LISA will be the first space observatory for gravitational waves. Free-floating cubes made of gold and platinum play a central role in the development.
Albert Einstein predicted their existence as early as 1916: gravitational waves. Based on his theory of relativity, he concluded that there must be very minute distortions of four-dimensional space-time that travel through space at the speed of light. They are created during cosmic events that release enormous energies, for example when black holes merge or stars explode at the end of their lifetime.
Only 100 years after Einstein’s prediction could it be proven that the extremely difficult-to-detect waves actually exist. At the LIGO observatories in the USA, direct measurements of gravitational waves were made for the first time – a milestone in the history of astronomy. However, Earth-based systems are only suitable to a limited extent for further research into the phenomenon, because their measurement sensitivity and range are limited. In addition, the detectors on Earth are subject to seismic disturbances.
Back to the Big Bang?
The European Space Agency (ESA) therefore wants to send the first gravitational wave observatory into space in 2037. Free of earthly limitations and influences, Laser Interferometer Space Antenna (LISA) will search there for the tiny curvatures in space-time and also detect new, very low frequency ranges. Scientists hope this will enable them to look further back than ever before to the beginning of the universe. New insights into black holes, neutron stars, and perhaps even the Big Bang are the goal.
The project is supported by many ESA member states, NASA, as well as research institutions and industrial companies; just recently, the green light was given for the next development phase. LISA will consist of three satellites that will follow the Earth at a distance of about 50 million kilometers in their orbit around the sun. Between them, they span a laser triangle, each with a side length of 2.5 million kilometers. As soon as a gravitational wave passes through this constellation, the distances between the satellites change. But these shifts are minimal, on the scale of atoms. To detect them, a high-precision laser system continuously measures the distances between free-floating test masses inside the satellites.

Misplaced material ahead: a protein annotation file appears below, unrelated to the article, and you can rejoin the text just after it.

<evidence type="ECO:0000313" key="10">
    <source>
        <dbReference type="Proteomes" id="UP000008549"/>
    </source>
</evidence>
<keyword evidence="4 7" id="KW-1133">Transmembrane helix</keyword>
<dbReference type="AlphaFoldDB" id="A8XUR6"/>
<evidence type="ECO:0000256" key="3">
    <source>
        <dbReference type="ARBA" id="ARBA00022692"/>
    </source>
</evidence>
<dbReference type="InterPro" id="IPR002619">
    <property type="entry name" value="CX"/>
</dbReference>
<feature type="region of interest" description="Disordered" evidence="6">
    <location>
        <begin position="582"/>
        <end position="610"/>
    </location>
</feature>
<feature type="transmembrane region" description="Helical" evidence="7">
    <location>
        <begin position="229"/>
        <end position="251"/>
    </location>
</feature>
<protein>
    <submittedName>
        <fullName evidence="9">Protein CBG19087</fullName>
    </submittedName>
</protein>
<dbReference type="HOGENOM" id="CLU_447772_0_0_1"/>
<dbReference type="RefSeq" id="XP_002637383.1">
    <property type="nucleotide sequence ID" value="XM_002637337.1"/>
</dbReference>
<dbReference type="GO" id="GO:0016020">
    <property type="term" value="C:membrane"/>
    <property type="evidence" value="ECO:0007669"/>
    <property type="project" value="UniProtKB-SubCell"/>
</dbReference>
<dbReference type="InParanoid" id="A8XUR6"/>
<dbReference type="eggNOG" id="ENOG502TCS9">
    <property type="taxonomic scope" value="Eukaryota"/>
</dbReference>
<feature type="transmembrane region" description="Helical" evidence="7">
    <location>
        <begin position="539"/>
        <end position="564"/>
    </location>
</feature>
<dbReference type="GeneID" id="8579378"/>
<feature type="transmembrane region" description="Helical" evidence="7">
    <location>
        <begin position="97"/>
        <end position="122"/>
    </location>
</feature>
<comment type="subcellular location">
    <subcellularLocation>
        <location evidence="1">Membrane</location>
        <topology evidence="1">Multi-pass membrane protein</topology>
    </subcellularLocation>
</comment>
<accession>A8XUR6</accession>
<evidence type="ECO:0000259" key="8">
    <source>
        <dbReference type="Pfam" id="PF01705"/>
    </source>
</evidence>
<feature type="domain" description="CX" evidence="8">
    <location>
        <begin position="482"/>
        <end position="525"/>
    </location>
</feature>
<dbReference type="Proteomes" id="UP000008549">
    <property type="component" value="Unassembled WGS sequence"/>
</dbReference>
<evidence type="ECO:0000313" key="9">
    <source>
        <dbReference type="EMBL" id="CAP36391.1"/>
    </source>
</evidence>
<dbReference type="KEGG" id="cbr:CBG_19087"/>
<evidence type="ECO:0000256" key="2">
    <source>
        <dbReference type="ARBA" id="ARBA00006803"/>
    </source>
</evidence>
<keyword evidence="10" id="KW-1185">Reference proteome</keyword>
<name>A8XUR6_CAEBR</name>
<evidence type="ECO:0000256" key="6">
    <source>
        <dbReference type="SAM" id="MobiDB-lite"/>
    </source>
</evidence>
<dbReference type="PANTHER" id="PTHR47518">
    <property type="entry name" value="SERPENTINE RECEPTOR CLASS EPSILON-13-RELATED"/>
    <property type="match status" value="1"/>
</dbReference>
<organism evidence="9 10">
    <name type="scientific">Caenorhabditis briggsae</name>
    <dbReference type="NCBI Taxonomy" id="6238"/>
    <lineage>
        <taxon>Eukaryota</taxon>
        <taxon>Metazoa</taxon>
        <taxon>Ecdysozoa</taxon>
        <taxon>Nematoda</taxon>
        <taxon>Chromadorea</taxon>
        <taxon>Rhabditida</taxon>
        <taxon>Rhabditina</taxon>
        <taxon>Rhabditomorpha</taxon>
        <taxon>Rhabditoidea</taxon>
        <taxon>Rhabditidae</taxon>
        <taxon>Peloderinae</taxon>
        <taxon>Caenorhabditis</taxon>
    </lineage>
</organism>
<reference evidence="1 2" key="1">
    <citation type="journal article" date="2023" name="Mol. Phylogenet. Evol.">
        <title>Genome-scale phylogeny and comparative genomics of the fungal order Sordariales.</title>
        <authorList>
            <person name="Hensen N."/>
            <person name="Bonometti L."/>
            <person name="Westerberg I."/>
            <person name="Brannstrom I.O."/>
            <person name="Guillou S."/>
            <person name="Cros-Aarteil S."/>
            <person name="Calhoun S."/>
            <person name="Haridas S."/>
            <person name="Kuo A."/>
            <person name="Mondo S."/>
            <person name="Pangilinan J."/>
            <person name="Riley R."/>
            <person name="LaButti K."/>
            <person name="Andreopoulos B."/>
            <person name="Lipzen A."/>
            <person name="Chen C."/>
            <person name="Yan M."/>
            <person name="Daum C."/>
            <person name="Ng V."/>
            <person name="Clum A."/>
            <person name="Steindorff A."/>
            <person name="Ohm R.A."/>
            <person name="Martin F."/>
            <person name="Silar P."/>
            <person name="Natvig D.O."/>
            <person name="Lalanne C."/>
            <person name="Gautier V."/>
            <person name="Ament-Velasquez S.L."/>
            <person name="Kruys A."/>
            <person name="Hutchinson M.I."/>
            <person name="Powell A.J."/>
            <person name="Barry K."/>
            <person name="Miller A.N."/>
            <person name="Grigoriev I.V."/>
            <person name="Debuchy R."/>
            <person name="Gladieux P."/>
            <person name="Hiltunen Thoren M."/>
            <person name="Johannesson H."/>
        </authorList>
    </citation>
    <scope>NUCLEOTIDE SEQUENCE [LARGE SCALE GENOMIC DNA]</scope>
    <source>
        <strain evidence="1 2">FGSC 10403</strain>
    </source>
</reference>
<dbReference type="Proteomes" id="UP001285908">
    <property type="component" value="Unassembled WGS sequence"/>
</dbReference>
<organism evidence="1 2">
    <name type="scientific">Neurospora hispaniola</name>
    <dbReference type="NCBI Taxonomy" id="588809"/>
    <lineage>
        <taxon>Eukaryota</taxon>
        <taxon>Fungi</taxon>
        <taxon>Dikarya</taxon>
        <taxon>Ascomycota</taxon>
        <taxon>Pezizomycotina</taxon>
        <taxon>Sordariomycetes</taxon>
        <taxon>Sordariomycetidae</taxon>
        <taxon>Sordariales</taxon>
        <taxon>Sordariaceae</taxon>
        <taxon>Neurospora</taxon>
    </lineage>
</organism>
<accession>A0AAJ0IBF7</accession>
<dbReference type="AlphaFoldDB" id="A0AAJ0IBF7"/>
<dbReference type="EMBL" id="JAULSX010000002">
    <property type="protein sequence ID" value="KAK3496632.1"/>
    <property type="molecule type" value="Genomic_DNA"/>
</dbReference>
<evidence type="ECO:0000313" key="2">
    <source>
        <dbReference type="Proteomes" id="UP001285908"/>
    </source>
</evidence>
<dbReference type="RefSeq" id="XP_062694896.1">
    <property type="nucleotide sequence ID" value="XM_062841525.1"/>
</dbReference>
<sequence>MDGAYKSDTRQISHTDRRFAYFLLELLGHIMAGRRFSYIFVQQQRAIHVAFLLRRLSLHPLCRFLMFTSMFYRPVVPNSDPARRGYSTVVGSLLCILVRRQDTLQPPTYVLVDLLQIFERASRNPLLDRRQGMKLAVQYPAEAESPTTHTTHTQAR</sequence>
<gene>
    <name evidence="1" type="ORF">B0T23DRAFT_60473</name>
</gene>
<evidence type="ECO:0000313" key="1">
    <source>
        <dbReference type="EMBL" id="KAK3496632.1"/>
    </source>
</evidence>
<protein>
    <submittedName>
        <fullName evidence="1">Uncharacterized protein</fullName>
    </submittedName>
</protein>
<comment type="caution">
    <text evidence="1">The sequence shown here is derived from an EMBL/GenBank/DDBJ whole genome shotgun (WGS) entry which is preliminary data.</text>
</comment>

With the help of two cubes made of gold and platinum, the key technologies of the future gravitational wave observatory LISA were successfully tested in space. (Photo: ESA/ATG medialab)
Precious metals floating in space
The LISA Pathfinder test mission demonstrated several years ago that the underlying measurement method works. At the end of 2015, the probe flew into space, carrying two identical cubes made of gold and platinum, each with an edge length of 45 millimeters and weighing just under two kilograms. The precious metals were chosen as materials because the test masses had to be non-magnetic, but needed a uniform density and good conductive surface, Dr. Martin Hewitson, one of the researchers involved at the Max Planck Institute for Gravitational Physics, tells futurezone. Gold and platinum are also good reflectors for the lasers.
Some 1.5 million kilometers from Earth, the holding mechanisms of the cubes were solved. Beyond the Earth’s gravitational field and largely shielded from external interference, the test masses then floated freely and almost motionless side by side at a distance of 38 centimeters. By means of laser interferometry, their positions relative to each other and to the satellite could be determined with extreme precision. The accuracy even exceeded the scientists’ expectations by far: The measurement system could even detect a virus that sits on one of the test masses and deflects it by its weight, Karsten Danzmann, director at the Albert Einstein Institute in Hanover, said vividly in an interview with Deutschlandfunk.
This highly successful demonstration of key technologies is paving the way for the development of large space observatories, the Max Planck Society writes. In the not-too-distant future, they could detect gravitational waves from many exotic objects in the universe – and open up an unprecedented view into space.
Read more about the use of precious and technology metals in space research.
Photo: LISA Pathfinder Mission. Credit: ESA–C. Carreau